02
Dec 09

In search of the lost E

vegas_e_2I know, it was just two weeks ago that I picked on Dell over its uncontrollable lust for sub-branding. No fair going after them again. But hey, I’m just reporting the news here — and yesterday’s press release from Dell got the blood flowing once more.

Besides, this time it’s about naming, so at least I’m not beating the same Dell horse.

Yesterday’s announcement was to unveil a new member of Dell’s E-Family of laptops. They call it the Precision M6500.

I’m sorry, that just hit my funny bone. After re-reading the name M6500 several times, I still couldn’t find an E in there. Why, I wondered, wouldn’t they just call it the E6500 and be done with it? That way, we’d all get our minimum daily requirement of E, and that charming “6500” moniker would remain intact.

So I went to Dell’s E-Family page for further investigation. Wouldn’t you know it, they already have an E6500 model. Damn. What are the odds of that happening? Rather than create one more E name, I guess they decided this one would be an E in spirit only.

It turns out that several members of Dell’s E-Family have actually blazed this trail before. I see E-models galore — but the E-Family also features the completely E-less XFR, Netbook, X2 Table and XT Tablet. No mention of the new M6500 just yet, but it will fit right in with those other renegade models.

Hats off to the Dell naming wizards for keeping tradition alive, and actively resisting even the appearance of logic. They’ve built a naming structure only a contortionist could love.

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  • you think it’s easy to resist common sense and logic?

    look at the naming / product charts for Sony, HP, Dell, Acer, et al, over the years…

    it takes hard work and dedication to be that dense and convoluted for that long… i say we buy ’em a few beers…

  • Hahaha! You are so right, Ken. I fail to understand why anybody inside of Dell can’t recognize what shambles their company is in, and how every single part of their company is based on complete lunacy.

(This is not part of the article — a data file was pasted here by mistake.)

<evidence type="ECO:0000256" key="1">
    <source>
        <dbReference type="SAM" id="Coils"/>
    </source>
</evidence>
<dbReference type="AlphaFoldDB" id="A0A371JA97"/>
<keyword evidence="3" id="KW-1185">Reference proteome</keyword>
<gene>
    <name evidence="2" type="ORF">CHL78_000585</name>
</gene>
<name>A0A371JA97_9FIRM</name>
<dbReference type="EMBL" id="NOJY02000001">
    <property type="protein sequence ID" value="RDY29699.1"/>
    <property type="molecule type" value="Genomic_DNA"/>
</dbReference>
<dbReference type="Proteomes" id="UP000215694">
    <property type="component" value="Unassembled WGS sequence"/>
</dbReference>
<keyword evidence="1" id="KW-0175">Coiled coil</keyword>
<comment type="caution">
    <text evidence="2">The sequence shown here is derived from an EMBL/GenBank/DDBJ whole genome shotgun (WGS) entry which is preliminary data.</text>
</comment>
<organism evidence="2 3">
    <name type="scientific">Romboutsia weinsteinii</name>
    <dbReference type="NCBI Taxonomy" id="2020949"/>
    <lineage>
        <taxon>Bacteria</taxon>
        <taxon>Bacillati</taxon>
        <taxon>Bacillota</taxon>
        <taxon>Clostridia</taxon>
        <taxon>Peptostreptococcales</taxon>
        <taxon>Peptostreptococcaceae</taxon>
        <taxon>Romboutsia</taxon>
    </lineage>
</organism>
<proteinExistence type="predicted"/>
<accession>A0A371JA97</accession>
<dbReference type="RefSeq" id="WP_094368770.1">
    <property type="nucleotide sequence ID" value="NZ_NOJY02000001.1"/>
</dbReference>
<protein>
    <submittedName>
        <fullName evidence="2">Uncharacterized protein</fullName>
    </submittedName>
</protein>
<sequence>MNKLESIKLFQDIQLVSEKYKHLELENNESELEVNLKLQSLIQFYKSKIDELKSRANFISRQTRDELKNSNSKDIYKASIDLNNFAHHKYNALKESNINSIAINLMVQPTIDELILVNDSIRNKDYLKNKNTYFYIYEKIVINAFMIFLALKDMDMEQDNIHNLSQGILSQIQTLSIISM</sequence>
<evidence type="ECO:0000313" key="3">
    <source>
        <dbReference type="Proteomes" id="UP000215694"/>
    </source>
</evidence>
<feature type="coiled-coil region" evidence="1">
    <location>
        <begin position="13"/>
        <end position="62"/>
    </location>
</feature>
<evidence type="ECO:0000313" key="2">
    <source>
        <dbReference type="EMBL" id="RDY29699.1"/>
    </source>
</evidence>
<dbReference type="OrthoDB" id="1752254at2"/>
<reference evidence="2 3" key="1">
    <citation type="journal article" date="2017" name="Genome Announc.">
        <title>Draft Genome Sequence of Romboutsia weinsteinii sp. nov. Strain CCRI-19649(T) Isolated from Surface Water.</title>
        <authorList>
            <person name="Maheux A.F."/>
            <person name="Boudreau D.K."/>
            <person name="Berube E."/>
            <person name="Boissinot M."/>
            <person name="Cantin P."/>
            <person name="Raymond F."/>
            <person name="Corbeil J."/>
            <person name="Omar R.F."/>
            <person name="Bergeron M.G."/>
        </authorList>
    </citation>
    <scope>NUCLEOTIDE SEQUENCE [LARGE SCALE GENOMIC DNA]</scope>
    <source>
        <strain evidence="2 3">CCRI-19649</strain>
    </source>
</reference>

• ChuckO

    What the most likely reason for all these models? That Dell doesn’t trust their customer’s to be able to handle a customize screen to upgrade\downgrade features so they have to provide a lot of variations by having lots of different models?

  • Liebman

    I think the real reason for the mess is that Dell is not a top-down oriented company. Each brand is responsible for its own piece of the pie and could care less what the other divisions are up to. I spent a little time behind the curtain in Austin and it was as ugly as you can imagine. It’s easy to criticize from outside, but in reality Dell has no global vision that its divisions can subscribe to.

  • Cory

    Dell thinks it’s good to have choice… but it just leads to customer confusion with so much of it… and with the scrambled model and lack of any name convention… it just magnifies the problem.

    I purchased a Dell laptop and instead of being excited for it to be delivered… I was worried about my decision on model, never having seen it before. Which brings me to another point…. Microsoft doesn’t need retail stores…. but Dell does, I would have loved to visit one of these stores so I could pick out which model was the right one for me… even though I purchased it online. A Dell store could do zero in sales and still be very successful because it stimulates online sales. I was so tempted to purchase an HP because I could see and touch it.

  • ChuckO

    I had a similar experience as Cory buying a couple of HP laptops a few years ago. It made me feel insecure and creepy, like buying a car, wondering if all the choice was subterfuge and confusion to take a few extra bucks off me. I probably wouldn’t have finished the transaction but I was getting a deal thru the company I was working for.

  • Denzil

    Don’t forget the z-series – the latest sub brand to be hitched onto other sub brands for light and thin CULV (another catchy monika) laptops.

    It’s a complete minefield of undecipherable BS for the user. You’d think that they would plan to have the simplest naming convention over their competitors to make up for the fact that you can’t touch the machines easily and create a “I don’t need to see it, it does exactly what it says on the tin” halo around their products.

    In this vain, what would be wrong with following Les Paul’s naming convention?

    I’d be quite happy to buy a “Dell Standard” laptop for my Mother in law and keep a “Dell Custom Deluxe” for myself.

  • Stephen Sonnenfeld

    Putting the missing e aside for a moment, isn’t “Dell Precision M65oo an oxymoron? Like “Greater Cleveland” If your product is named “Precision” why does it need a modifier after it? That doesn’t seem very precise to me.

    But enough shooting fish in a barrel, fun as it might be.

    I love your newly developed skills as a clip art scoundrel.

  • Liebman

    Not to worry our beloved blogger, but I fear the day that one of the owners of the “clip art” appears with a subpoena. It could very well take down the entire Observatory empire.